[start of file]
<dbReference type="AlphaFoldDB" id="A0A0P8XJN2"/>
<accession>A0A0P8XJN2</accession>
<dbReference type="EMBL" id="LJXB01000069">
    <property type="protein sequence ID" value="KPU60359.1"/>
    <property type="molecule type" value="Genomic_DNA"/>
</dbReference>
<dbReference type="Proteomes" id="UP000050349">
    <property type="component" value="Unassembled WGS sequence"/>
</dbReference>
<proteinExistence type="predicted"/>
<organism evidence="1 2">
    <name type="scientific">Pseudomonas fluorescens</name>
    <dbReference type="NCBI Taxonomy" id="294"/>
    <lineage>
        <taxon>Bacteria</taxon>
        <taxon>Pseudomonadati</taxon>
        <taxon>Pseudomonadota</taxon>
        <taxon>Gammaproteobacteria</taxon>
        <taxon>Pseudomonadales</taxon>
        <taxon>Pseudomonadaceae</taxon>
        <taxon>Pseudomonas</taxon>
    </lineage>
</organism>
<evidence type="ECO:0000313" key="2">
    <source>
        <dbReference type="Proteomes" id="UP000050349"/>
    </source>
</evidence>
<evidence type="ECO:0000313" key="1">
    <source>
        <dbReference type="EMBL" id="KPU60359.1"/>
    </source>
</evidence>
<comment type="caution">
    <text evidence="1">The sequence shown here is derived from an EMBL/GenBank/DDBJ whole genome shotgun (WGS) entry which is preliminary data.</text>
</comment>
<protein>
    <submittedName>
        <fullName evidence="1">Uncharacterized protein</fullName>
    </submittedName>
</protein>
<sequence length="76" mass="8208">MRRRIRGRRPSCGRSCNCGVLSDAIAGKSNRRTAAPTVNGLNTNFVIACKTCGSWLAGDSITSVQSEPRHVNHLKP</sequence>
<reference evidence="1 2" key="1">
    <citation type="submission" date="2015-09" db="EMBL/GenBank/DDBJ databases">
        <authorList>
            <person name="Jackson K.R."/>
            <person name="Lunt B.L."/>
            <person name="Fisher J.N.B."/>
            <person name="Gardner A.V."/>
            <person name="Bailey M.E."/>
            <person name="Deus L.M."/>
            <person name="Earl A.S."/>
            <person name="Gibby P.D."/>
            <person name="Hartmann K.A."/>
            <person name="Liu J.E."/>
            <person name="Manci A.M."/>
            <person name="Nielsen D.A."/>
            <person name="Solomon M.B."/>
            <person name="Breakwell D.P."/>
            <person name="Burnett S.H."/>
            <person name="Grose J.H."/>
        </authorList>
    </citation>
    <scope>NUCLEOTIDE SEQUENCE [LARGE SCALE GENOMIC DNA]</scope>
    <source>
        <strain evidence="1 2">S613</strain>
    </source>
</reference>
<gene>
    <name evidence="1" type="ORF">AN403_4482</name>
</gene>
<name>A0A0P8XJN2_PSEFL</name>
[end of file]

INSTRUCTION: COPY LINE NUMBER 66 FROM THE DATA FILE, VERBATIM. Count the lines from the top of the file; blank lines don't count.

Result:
        <strain evidence="1 2">S613</strain>